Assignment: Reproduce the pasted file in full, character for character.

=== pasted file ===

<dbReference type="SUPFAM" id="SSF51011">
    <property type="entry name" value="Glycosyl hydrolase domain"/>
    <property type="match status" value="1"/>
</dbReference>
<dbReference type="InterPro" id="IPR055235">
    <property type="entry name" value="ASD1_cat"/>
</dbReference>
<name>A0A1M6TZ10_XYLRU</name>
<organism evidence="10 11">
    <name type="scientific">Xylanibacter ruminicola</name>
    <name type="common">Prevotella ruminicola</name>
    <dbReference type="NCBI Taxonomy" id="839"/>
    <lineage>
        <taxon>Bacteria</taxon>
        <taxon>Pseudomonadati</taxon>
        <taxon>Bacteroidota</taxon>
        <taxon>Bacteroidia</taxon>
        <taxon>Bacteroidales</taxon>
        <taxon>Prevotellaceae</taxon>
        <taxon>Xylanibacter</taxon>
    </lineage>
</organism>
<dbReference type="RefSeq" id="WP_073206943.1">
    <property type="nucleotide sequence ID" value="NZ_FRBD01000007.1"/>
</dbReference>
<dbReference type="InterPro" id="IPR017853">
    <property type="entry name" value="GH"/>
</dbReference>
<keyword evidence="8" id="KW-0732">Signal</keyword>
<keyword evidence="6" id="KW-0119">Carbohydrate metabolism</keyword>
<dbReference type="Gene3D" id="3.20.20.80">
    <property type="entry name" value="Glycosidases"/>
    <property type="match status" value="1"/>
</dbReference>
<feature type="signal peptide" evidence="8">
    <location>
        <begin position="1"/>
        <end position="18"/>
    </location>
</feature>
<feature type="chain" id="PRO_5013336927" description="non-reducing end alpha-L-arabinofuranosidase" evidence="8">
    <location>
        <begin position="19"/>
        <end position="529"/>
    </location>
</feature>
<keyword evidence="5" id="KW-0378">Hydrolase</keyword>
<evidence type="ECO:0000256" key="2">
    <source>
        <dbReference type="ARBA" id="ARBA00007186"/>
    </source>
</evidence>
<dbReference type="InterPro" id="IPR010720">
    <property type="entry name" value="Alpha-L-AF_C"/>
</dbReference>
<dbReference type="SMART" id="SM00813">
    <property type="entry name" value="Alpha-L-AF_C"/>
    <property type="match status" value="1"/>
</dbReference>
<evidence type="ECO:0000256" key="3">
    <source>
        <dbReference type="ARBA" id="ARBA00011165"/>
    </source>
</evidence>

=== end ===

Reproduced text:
<dbReference type="SUPFAM" id="SSF51011">
    <property type="entry name" value="Glycosyl hydrolase domain"/>
    <property type="match status" value="1"/>
</dbReference>
<dbReference type="InterPro" id="IPR055235">
    <property type="entry name" value="ASD1_cat"/>
</dbReference>
<name>A0A1M6TZ10_XYLRU</name>
<organism evidence="10 11">
    <name type="scientific">Xylanibacter ruminicola</name>
    <name type="common">Prevotella ruminicola</name>
    <dbReference type="NCBI Taxonomy" id="839"/>
    <lineage>
        <taxon>Bacteria</taxon>
        <taxon>Pseudomonadati</taxon>
        <taxon>Bacteroidota</taxon>
        <taxon>Bacteroidia</taxon>
        <taxon>Bacteroidales</taxon>
        <taxon>Prevotellaceae</taxon>
        <taxon>Xylanibacter</taxon>
    </lineage>
</organism>
<dbReference type="RefSeq" id="WP_073206943.1">
    <property type="nucleotide sequence ID" value="NZ_FRBD01000007.1"/>
</dbReference>
<dbReference type="InterPro" id="IPR017853">
    <property type="entry name" value="GH"/>
</dbReference>
<keyword evidence="8" id="KW-0732">Signal</keyword>
<keyword evidence="6" id="KW-0119">Carbohydrate metabolism</keyword>
<dbReference type="Gene3D" id="3.20.20.80">
    <property type="entry name" value="Glycosidases"/>
    <property type="match status" value="1"/>
</dbReference>
<feature type="signal peptide" evidence="8">
    <location>
        <begin position="1"/>
        <end position="18"/>
    </location>
</feature>
<feature type="chain" id="PRO_5013336927" description="non-reducing end alpha-L-arabinofuranosidase" evidence="8">
    <location>
        <begin position="19"/>
        <end position="529"/>
    </location>
</feature>
<keyword evidence="5" id="KW-0378">Hydrolase</keyword>
<evidence type="ECO:0000256" key="2">
    <source>
        <dbReference type="ARBA" id="ARBA00007186"/>
    </source>
</evidence>
<dbReference type="InterPro" id="IPR010720">
    <property type="entry name" value="Alpha-L-AF_C"/>
</dbReference>
<dbReference type="SMART" id="SM00813">
    <property type="entry name" value="Alpha-L-AF_C"/>
    <property type="match status" value="1"/>
</dbReference>
<evidence type="ECO:0000256" key="3">
    <source>
        <dbReference type="ARBA" id="ARBA00011165"/>
    </source>
</evidence>